Tuesday, June 2, 2009

Institutional Arrangements for Transport Corridor Management in Sub-Saharan Africa

October 23, 2007 - SSATP Working Paper No. 86

Corridor efficiency is important to the competitiveness of most African economies, especially those that are landlocked. Corridors can be defined as a collection of routes linking several economic centers, countries and ports. While some are only road transport corridors, most of them include more than one mode of transport.

The SSATP places emphasis on the facilitation of inter-State trade along corridors. It particularly focuses on identifying impediments to the efficient movement of traffic and seeks to promote appropriate strategies for minimizing hurdles to such movement. This objective is also consistent with the Millennium Development Goals (MDGs) and the Almaty Plan of Action.

Some of the contributory factors to the problems faced along corridors can be traced to the absence of appropriate institutions able to coordinate, in a proactive manner, interventions to remove obstacles to movement. Corridors with corridor management institutions have sometimes shown significant improvements in their operations. The institutions have been instrumental in facilitating dialogue between corridor stakeholders and harmonizing procedures and documentation used in transport and transit operations along the corridor, resulting in reduced transit time and cost.

This concept paper reviews the legal and institutional options for establishing corridor management groups and proposes a framework for establishing such groups along all major transport corridors.

If the reasons for establishing corridor institutions are generally similar, the manner in which the existing institutions were established was not uniform. Examples of legal instruments include treaties (Northern Corridor), multilateral agreements (Central Corridor), Memoranda of understanding (Trans Kalahari), Constitutions (Dar as Salaam) and company registration (Maputo). The instrument chosen has been influenced by the key drivers behind the establishment of the institution. Still, all the corridor management arrangements demonstrate the value of involving all stakeholders, both from the public and private sectors.

Some of the lessons have emerged from the existing corridor management arrangements:

i) Corridor groups interventions are problem solving and the operational procedures should encourage this objective and retain flexibility necessary to be responsive.

ii) Working groups can be formed on an ad hoc basis to address specific issues and disbanded once the objective met.

iii) Corridor issues by their nature are often solved by interactions between many public entities and participatory processes should be fostered.

iv) Ownership and power sharing should be encouraged by the organizational design and operating procedures.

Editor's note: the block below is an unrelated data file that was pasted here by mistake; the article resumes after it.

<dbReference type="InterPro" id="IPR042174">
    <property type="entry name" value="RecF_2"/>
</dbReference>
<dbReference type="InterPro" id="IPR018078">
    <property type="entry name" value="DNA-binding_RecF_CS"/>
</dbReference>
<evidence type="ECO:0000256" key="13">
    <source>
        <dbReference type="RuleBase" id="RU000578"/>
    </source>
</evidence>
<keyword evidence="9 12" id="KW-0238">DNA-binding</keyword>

v) The group organization should ensure public-private interaction at all levels.

vi) Most existing arrangements have been established with donor funding and their financial sustainability has remained a key challenge.

vii) In the end, tailoring the arrangement to the corridor context will be needed if ownership is to be secured.

A three-tier corridor management institution is proposed for regional transport corridors without any arrangement. The institutional hierarchy would comprise a stakeholders group, a core group and a secretariat.

A stakeholders group is proposed as the preferred option for the key consultative body. It would comprise representatives of customs, immigration, transport and logistics operators, rail and road agencies, port authorities, transport regulation and road safety agencies, ministries of health for each State and regional level institutions. The second tier would be an executive group made up of members nominated to represent specific constituencies as the main operational group. The core group can also establish such working groups as may be required to address specific issues. The stakeholders group and the core group would be supported by a secretariat - the main coordinating and technical body of a corridor group. A three member team of core staff is proposed as the minimum for a functional secretariat.

The funding of any proposed corridor management institution is an aspect that has to be carefully considered. Funding arrangements for existing corridor groups include membership fees, contributions by governments, traffic-based usage fees, or donor support. The sustainability of most corridor institutions is a challenge, though the traffic-based usage fee arrangement seems to be the most appropriate as it also places demands to deliver benefits to the shippers who ultimately meet the costs. It is envisaged that in the first instance membership contributions or donor funding would be necessary to establish a group.

Generally, the funding mechanism of a corridor group would be influenced by its legal instrument. Once established, the group would be able to develop an action plan and deliver some results making it possible to introduce a usage-based funding mechanism such as a tonnage levy. A usage fee would maintain pressure on the core group and the secretariat to deliver tangible benefits for corridor stakeholders to justify its funding. If it is introduced, the usage fee mode of collection must be simple to administer.

Corridor management arrangements should be designed to advocate modernization of border agencies, in particular Customs administrations. Focus could be on those aspects that negatively impact corridor efficiency such as institutional reforms, simplification of procedures, while promoting improvement in training and investment to upgrade information technology and border crossing facilities.